Go to Tools → Serial Monitor and change the baud rate to 115200 baud. Wait while the program tries to connect to the specified access point and perform a GET request of www.example.com. If the test succeeds, you should see HTML print out on the Serial Monitor.
One of the most appealing features of the CC3000 is its ability to receive AP connection information from a smartphone app. If you are working on a final product or a project that might be changing WiFi networks often, having a way to connect to a new network without re-programming the microcontroller is extremely handy.
For iPhone users, download the free app from the iTunes store: TI WiFi SmartConfig
If you have an Andoid phone, the installation process is more involved:
Download the Android SmartConfig Application here. Note: if the download link does not work, go to TI's CC3000 Wi-Fi Downloads page and navigate to the "CC3000 SmartConfig" section to download the "Android SmartConfig Application."
Run the self-extracting .exe and accept the defaults. The program will unzip a series of folders to C:\TI\CC3000AndroidApp.
Using a USB cable, plug your phone into your computer.
Navigate to C:\TI\CC3000AndroidApp\SmartConfigCC3X\bin and copy SmartConfigCCX.apk to the Internal Storage of your Android phone (e.g. Galaxy Nexus\Internal storage\Download).
On your phone, go to Settings → Security, and check "Unknown sources" to allow the installation of the .apk file.
Using the Google Play store, install a file browser, such as File Manager.
Open up the File Manager app and navigate to /storage/emulated/0/Download. Click on the SmartConfigCC3X.apk.
After reviewing the installation page, click "Install."
Once the app has installed, click "Done."
This example requires two different Arduino programs but illustrates the steps necessary to use TI's SmartConfig procedure. You could create a program that combines SmartConfig and FastConnect to allow users the option of selecting which method to connect to a network.
When the SmartConfig procedure is run, the CC3000 creates a connection profile in non-volatile memory (note that all previous connection profiles are deleted). The connection profile can be recalled later (even if the CC3000 and Arduino lose power!) to perform the FastConnect procedure, which allows the CC3000 to connect to the last access point stored in memory.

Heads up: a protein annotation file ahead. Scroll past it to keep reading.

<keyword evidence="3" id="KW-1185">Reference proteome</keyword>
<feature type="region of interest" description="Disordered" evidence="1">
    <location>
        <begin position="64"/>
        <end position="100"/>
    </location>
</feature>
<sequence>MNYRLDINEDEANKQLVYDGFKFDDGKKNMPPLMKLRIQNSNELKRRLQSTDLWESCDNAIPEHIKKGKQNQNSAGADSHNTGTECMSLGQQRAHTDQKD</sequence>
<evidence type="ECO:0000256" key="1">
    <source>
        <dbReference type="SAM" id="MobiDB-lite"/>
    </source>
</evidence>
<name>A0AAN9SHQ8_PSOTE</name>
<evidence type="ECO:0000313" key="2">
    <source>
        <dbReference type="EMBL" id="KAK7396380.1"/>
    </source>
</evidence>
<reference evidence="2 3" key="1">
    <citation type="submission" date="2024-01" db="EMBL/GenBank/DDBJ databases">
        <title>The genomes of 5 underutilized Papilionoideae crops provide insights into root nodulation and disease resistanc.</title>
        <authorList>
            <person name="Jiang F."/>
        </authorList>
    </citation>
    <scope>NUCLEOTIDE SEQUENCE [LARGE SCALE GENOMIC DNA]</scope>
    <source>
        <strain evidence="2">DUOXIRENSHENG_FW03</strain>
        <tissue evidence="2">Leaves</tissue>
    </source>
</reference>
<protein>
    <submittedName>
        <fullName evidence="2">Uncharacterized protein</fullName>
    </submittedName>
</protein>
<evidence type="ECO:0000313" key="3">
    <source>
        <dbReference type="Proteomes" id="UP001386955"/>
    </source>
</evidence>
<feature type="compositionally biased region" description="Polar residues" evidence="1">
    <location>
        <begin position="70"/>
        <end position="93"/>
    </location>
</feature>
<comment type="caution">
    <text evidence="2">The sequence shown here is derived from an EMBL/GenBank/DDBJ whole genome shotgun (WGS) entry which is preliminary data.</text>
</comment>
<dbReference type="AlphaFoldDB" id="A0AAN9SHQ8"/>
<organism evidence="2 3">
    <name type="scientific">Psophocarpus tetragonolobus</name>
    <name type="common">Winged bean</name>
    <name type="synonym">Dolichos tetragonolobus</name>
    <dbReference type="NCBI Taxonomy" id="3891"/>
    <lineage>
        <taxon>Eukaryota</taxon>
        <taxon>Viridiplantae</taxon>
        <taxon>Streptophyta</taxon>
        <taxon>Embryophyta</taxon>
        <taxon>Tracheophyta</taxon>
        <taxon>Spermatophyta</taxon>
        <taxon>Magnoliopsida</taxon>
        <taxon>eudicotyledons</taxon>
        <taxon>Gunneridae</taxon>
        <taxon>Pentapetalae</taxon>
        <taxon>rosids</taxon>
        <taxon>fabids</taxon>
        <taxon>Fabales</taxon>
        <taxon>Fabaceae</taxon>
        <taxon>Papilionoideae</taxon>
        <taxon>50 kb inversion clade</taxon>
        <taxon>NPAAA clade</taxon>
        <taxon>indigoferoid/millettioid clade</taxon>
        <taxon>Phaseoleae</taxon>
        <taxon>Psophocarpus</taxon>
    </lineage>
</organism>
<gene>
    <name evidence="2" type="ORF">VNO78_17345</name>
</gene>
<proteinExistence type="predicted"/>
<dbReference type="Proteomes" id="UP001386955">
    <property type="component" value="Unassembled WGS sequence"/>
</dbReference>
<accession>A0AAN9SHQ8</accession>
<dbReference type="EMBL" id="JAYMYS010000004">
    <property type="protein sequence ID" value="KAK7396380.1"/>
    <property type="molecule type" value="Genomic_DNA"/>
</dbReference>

IMPORTANT: You must run the SmartConfig example before you run FastConnect!
Connect the CC3000 Shield or Breakout Board to an Arduino. Open the Arduino program and select File → Examples → SFE_CC3000_Library → SmartConfig.
Plug in your Arduino board via USB cable, and select the correct COM port and Board type that corresponds to your Arduino. Click the “Upload” button.
Go to Tools → Serial Monitor and change the baud rate to 115200 baud. The program will print "Send connection details from app now!" and you will have 30 seconds to send connection info from the SmartConfig phone app.
On your phone, go to Settings → WiFi (on either iPhone and Android) and connect to a wireless access point (enter your network's password if asked).
Open the SmartConfig app and enter your network's password. Click "Start."
IMPORTANT: You need to click "Start" while the SmartConfig Arduino program is running and is "Waiting to connect..." If the Arduino program times out (you will see Errors printed in the Serial Monitor), reset the Arduino and try clicking "Start" in the phone app again.
If the CC3000 successfully received the connection packet from the SmartConfig app, you should see a "Connected Successfully" message appear in the app window (note: sometimes this message does not appear, but the CC3000 connects anyway. If this happens, just click "Stop" in the app).
If everything worked, the CC3000 will connect to an access point and ping www.sparkfun.com, which will be reported in the Serial Monitor.
Once you have successfully run the SmartConfig procedure, a connection profile will be stored on the CC3000. We can use that profile to reconnect to an AP by calling fastConnect() in the CC3000 Library. This example illustrates how to use FastConnect.
IMPORTANT: Do not reset the Arduino after running SmartConfig! Leave the Serial Monitor up after a successful SmartConfig and proceed directly to uploading the FastConnect example. If the Arduino is reset, startSmartConfig() will be called, which automatically deletes any connection profiles in memory.
Open the Arduino program and select File → Examples → SFE_CC3000_Library → FastConnect.
Make sure that the correct COM port and correct Arduino board are still selected unded Tools. Click the "Upload" button.
Go to Tools → Serial Monitor and ensure that the baude rate is 115200 baud. If the FastConnect is successful, it should connect to the network setup by the SmartConfig example and ping www.sparkfun.com.
If you would like to see how the connection profiles work using non-volatile memory, unplug the Arduino's USB cable for a few seconds and then plug it back in before running the FastConnect sketch again. You will see how FastConnect can connect to a stored profile even if the Arduino and CC3000 lose power!
The CC3000 provides an easy-to-use WiFi client to any project that contains a SPI bus and a few GPIO lines. The example library was written for Arduino, but the CC3000 can be used with almost any microcontroller. To read more about the CC3000, refer to the following sites: